GSH is a triple peptide molecule consisting of cysteine, glutamic acid and glycine residues that is critical for the maintenance of the intracellular redox balance and detoxification (14). As a result, GSH levels exhibit a positive correlation with chemotherapy resistance, including resistance to CDDP (14,15). Numerous studies have revealed that CDDP resistance is associated with increased GSH levels and decreased reactive oxygen species (ROS) levels (1517). However, the association between increased GSH levels and CDDP treatment, as well as CDDP-induced cytotoxicity in tongue carcinoma cells, remains unclear.

Cysteine is predominantly captured from the extracellular environment by system xc and it functions as the essential raw material for intercellular GSH synthesis (15). System xc consists of a light chain, xCT/solute carrier family 7 A11, and its cell surface subunit 4F2hc/cluster of differentiation (CD)98 (18). The specific function of system xc is determined by xCT (18) and thus, intracellular GSH levels are closely associated with the expression and function of xCT (19). Increasing evidence has revealed that xCT is expressed in various malignant tumors, and its expression is associated with the development of preneoplastic lesions and cancer, poor prognosis and drug resistance (2023). Notably, xCT is important in maintaining high levels of GSH and contributes to CDDP resistance of ovarian cancer cell lines (15). In addition, xCT is markedly upregulated in resected tongue carcinoma specimens (24). Ye et al (19) demonstrated that proteasome inhibitor-induced xCT expression is positively modulated by the activation of nuclear factor erythroid 2-related factor 2 (Nrf2) and activating transcription factor 4 (ATF4) via the antioxidant response element (ARE) and amino acid response element (AARE) on the promoter human xCT gene (19). In addition, Nrf2 and ATF4 are also induced by CDDP (25,26), while the mechanism of CDDP-inducible xCT expression and the association between that and CDDP resistance of TSCC cells remains unclear.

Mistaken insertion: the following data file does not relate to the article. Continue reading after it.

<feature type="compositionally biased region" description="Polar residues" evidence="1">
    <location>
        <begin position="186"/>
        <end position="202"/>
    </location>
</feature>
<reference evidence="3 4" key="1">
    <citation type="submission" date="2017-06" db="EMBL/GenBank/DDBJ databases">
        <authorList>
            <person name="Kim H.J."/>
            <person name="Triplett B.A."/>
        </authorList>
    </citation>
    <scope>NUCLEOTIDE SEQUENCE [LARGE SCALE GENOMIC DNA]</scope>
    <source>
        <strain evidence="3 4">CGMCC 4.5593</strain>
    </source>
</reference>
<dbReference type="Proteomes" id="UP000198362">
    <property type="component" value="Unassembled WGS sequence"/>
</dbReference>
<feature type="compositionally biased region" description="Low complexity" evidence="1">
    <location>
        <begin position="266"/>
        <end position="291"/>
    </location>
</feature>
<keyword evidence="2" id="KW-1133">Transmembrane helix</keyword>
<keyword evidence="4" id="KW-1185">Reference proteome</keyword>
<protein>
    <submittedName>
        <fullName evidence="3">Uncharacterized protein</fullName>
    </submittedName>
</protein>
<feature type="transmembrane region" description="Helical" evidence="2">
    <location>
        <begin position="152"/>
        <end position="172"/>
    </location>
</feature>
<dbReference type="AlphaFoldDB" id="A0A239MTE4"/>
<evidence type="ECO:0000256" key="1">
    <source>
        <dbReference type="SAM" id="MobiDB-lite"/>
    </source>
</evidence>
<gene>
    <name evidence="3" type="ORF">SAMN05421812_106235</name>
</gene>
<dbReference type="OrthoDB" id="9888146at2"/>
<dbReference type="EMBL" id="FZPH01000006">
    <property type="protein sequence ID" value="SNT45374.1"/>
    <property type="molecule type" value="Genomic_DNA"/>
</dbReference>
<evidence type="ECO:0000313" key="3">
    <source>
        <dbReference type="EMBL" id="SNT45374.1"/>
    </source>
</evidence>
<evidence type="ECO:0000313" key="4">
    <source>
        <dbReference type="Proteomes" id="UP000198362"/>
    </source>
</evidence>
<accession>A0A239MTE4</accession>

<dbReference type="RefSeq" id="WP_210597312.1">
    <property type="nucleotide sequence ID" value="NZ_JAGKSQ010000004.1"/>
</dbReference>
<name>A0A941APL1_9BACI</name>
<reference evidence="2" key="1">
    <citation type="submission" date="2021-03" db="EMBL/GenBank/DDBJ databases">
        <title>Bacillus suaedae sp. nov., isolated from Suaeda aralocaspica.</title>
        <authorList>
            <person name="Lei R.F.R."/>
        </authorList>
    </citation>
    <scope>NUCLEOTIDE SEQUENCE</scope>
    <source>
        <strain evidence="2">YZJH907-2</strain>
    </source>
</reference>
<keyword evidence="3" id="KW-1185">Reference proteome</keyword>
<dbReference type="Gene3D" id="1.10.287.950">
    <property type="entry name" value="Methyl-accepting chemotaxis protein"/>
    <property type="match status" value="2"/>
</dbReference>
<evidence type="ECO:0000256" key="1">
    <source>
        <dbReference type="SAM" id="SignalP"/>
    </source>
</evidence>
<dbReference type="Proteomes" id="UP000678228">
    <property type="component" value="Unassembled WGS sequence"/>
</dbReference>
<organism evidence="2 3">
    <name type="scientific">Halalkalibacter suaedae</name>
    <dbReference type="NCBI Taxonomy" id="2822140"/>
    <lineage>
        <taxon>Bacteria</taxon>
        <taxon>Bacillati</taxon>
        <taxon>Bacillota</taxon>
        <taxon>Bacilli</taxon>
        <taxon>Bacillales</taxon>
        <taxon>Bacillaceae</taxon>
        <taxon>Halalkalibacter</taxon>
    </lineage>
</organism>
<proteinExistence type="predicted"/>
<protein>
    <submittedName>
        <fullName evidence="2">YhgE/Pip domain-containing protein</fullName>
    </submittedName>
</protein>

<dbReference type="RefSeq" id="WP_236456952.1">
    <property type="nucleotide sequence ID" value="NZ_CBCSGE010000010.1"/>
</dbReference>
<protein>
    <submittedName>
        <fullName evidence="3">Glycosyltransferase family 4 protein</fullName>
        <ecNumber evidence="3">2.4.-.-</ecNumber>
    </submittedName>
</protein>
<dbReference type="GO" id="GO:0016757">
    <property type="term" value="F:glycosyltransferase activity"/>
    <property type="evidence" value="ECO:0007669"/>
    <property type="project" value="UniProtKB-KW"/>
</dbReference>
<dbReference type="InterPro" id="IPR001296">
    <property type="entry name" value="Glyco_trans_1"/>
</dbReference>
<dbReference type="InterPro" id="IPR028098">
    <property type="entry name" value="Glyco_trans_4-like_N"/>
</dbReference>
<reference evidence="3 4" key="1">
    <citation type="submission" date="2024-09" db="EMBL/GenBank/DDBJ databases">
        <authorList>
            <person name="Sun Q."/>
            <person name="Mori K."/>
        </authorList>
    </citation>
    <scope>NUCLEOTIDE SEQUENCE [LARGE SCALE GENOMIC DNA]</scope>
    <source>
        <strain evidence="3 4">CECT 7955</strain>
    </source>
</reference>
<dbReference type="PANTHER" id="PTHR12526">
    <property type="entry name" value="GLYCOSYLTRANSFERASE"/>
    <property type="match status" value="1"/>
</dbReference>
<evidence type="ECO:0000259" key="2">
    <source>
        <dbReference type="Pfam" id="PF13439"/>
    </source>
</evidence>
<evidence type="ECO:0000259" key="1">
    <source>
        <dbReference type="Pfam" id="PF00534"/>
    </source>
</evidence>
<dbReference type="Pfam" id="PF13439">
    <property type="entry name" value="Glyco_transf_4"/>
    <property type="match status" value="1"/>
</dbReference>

A series of compounds exhibit xCT inhibition, including the substrate inhibitor glutamine acid and the non-substrate inhibitor sulfasalazine (SASP) (27). SASP, a sulfa immunosuppressant that is widely used in the treatment of rheumatoid arthritis and inflammatory bowel diseases, is also an effective pharmacological inhibitor of xCT (28). Combined treatment with SASP increases the efficacy of several chemotherapeutic drugs, including gemcitabine, 5-fluouracil, bortezomib and doxorubicin, to lung adenocarcinoma cells (19,29,30). SASP has also been reported to decrease CDDP resistance in small cell lung cancer cell lines (31). However, further study regarding the combined effect of SASP and CCDP on tongue carcinoma cell lines is required.

In the present study, the mechanism of CDDP-inducible xCT expression and the function of xCT upregulation in CDDP resistance in the Tca8113 tongue carcinoma cell line were investigated. xCT expression was robustly induced by CDDP in an Nrf2 and ATF4 activation-dependent manner. CDDP-induced cells death was increased when xCT was suppressed by small interfering RNA (siRNA) or its pharmacological inhibitor. These results indicate that CDDP-prompted xCT activation increases the resistance of tongue cancer cells to CDDP treatment, and the combination of CDDP and xCT inhibitor could benefit tongue cancer chemotherapy.